I never promised you a rose garden.… When landscape architecture becomes a laboratory for the Anthropocene

AHP readers may be interested in a new piece in History of the Human Sciences: “I never promised you a rose garden.… When landscape architecture becomes a laboratory for the Anthropocene,” Henriette Steiner. Abstract:

In the summer of 2017, wildflower seeds were spread on a large, empty open space close to a motorway flyover just outside Copenhagen, Denmark. This was an effort to use non-mechanical methods to prepare the soil for an ‘urban forest’ to be established on the site, since the flowers’ roots would penetrate the ground and enable the planned new trees to settle. As a result, the site was transformed into a gorgeous meadow, and all summer long Copenhageners were invited to come and pick the flowers. In this article, I critically examine different aspects of this project – including the role of design, the perception of nature–culture relationships, climate change, and flower-picking as an event – in relation to my personal experience of visiting this meadow both on-site and on social media. The different temporalities that clash at the site give rise to conflicting interpretations, and I suggest that the meadow can be seen as a living plant archive of the Anthropocene, both physically and digitally. In doing so, I introduce and critique key conceptual pairs, including archive/death and bloom/decay, suggested by Lee Edelman’s queer cross-reading of Jacques Derrida’s ‘Archive Fever’ and Shakespeare’s Hamlet. I thereby contrast flower motifs pertaining to the cycles of blooming, decay, and nature’s (failed) eternal return in the meadow with the expansive futurity of the digitally mediated archive.

On the persistence of race: Unique skulls and average tissue depths in the practice of forensic craniofacial depiction

AHP readers may be interested in a new open access piece in Social Studies of Science: “On the persistence of race: Unique skulls and average tissue depths in the practice of forensic craniofacial depiction,” by Lisette Jong. Abstract:

The (re-)surfacing of race in forensic practices has received plenty of attention from STS scholars, especially in connection with modern forensic genetic technologies. In this article, I describe the making of facial depictions based on the skulls of unknown deceased individuals. Based on ethnographic research in the field of craniofacial identification and forensic art, I present a material-semiotic analysis of how race comes to matter in the face-making process. The analysis sheds light on how race as a translation device enables oscillation between the individual skull and population data, and allows for slippage between categories that otherwise do not neatly map on to one another. The subsuming logic of race is ingrained – in that it sits at the bases of standard choices and tools – in methods and technologies. However, the skull does not easily let itself be reduced to a racial type. Moreover, the careful efforts of practitioners to articulate the individual characteristics of each skull provide clues for how similarities and differences can be done without the effect of producing race. Such methods value the skull itself as an object of interest, rather than treat it as a vehicle for practicing race science. I argue that efforts to undo the persistence of race in forensic anthropology should focus critical attention on the socio-material configuration of methods and technologies, including data practices and reference standards.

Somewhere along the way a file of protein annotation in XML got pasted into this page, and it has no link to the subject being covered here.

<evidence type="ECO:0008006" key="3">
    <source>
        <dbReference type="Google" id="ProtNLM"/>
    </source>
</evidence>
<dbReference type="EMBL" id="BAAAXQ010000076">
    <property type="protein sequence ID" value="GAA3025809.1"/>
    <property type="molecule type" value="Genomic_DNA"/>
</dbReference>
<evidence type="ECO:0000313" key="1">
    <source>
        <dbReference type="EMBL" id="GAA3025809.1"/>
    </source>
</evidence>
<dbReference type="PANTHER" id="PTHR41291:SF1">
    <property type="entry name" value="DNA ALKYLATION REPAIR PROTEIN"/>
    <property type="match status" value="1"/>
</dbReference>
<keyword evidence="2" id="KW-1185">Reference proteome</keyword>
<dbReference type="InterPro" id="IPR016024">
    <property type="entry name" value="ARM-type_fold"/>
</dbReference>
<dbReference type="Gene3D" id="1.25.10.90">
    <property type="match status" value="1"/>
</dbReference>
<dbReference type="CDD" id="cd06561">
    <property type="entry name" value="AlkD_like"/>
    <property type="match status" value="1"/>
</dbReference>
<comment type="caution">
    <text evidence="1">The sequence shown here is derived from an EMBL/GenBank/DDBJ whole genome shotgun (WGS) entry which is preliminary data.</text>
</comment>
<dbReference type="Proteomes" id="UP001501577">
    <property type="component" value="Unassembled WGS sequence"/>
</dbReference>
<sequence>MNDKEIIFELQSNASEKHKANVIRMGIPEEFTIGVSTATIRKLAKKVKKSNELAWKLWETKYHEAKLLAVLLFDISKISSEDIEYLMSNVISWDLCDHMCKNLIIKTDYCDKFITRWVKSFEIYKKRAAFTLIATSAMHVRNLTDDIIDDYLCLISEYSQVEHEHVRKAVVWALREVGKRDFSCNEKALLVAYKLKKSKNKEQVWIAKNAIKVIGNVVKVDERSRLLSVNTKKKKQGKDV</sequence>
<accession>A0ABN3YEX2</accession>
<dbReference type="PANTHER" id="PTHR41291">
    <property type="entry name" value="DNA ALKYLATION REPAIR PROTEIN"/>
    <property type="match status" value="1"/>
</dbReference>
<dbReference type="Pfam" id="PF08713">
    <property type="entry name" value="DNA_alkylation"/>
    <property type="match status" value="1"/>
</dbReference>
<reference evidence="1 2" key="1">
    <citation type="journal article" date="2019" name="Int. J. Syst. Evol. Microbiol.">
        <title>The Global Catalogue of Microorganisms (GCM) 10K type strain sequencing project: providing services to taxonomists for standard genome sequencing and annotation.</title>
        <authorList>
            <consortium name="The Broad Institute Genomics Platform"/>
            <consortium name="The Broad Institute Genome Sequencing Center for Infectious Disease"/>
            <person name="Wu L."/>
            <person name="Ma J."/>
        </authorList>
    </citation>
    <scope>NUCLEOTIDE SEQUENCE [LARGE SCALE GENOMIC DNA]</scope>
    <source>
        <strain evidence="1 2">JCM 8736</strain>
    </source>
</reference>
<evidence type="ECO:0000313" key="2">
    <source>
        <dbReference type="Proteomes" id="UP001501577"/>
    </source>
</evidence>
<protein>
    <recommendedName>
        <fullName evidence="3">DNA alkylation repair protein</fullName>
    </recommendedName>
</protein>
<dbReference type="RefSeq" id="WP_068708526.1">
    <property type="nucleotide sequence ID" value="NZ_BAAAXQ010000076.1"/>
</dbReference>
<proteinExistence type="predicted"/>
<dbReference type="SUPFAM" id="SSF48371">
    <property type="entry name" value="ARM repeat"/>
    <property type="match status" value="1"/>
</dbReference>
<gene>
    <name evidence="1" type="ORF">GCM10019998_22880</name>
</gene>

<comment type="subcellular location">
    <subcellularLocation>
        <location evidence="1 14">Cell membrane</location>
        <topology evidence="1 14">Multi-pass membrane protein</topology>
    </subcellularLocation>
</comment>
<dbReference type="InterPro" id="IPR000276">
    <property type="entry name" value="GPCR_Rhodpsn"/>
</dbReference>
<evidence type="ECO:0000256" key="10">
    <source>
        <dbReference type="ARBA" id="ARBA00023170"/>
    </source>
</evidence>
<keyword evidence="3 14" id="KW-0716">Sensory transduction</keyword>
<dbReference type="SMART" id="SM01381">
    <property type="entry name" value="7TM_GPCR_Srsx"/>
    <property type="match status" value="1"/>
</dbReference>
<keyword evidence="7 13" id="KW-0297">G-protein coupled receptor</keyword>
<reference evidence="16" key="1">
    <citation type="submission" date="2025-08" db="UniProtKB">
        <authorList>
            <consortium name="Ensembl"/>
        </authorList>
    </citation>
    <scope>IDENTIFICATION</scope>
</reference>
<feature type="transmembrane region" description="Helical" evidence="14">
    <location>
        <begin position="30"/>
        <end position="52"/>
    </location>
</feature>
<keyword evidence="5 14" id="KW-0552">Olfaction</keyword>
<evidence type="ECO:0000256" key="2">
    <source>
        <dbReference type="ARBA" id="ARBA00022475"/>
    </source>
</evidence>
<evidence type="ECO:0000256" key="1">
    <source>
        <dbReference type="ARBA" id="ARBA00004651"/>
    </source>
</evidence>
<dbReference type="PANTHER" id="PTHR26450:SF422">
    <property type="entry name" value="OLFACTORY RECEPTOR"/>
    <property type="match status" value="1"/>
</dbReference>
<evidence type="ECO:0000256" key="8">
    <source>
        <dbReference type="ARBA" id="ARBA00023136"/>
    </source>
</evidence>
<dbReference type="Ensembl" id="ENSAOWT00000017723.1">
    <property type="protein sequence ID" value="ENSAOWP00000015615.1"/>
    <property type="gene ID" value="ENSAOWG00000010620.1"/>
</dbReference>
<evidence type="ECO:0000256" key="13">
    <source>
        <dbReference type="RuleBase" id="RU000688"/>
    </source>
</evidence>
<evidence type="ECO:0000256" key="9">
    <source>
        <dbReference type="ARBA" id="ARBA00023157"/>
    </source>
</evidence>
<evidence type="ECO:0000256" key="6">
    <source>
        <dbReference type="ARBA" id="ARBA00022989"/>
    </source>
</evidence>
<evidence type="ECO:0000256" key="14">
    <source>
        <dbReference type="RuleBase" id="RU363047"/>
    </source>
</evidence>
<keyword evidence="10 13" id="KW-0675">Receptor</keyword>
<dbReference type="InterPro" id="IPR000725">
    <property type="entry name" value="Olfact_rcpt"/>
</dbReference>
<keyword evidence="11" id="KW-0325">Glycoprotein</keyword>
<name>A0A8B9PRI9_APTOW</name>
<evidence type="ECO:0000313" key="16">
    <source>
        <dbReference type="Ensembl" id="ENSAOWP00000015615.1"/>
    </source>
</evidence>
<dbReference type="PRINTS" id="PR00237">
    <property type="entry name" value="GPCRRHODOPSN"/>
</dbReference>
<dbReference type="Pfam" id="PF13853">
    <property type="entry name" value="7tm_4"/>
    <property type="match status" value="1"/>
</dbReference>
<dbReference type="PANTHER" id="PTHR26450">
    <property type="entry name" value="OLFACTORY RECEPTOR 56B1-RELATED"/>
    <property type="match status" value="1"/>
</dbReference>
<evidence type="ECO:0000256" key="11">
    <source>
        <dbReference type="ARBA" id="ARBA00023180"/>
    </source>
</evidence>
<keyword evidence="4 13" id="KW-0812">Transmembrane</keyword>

How family charts became Mendelian: The changing content of pedigrees and its impact on the consolidation of genetic theory

AHP readers may be interested in a new piece in History of the Human Sciences: “How family charts became Mendelian: The changing content of pedigrees and its impact on the consolidation of genetic theory,” by Amir Teicher. Abstract:

This article offers a close examination of a small selection of pedigrees taken from German Mendelian and eugenic scholarship of the 1920s and 1930s. It examines the procedures that became customary for presenting data on human inherited pathologies, as well as the frequent changes in the information content of those charts. Relevant biographical and genealogical data was removed, and important indications regarding the diagnostic methods applied by the investigating scholar were lost, as soon as a pedigree was charted or reproduced. Data on healthy individuals was condensed, leading to an emphasis on the hereditary burden of pathological traits. At times, healthy individuals were entirely omitted, as were exogenous martial partners. These modifications paved the way for further theoretical amendments, including the addition of ‘carrier’ status to chosen individuals along the pedigree. With this addition, these pedigrees changed their ontological status, from empirical records of human reproduction to partially hypothetical illustrations of Mendelian theory itself. This process was complemented by the representation of theoretical genetic models in the format of a human pedigree. A comparison to practices of charting pedigrees still common today suggests that the processes hereby revealed are far from exceptional. In line with the ideas put forward by Ludwik Fleck, they are interpreted as germane to the way scientific ideas are communicated and propagated and to the scientific culture of genetics. The article also offers a refinement to Fleck’s analysis of textbook construction, which highlights the extent to which textbook examples differ from the original data on which they are based.


Spitting on my sources: Depression, DNA, and the ambivalent historian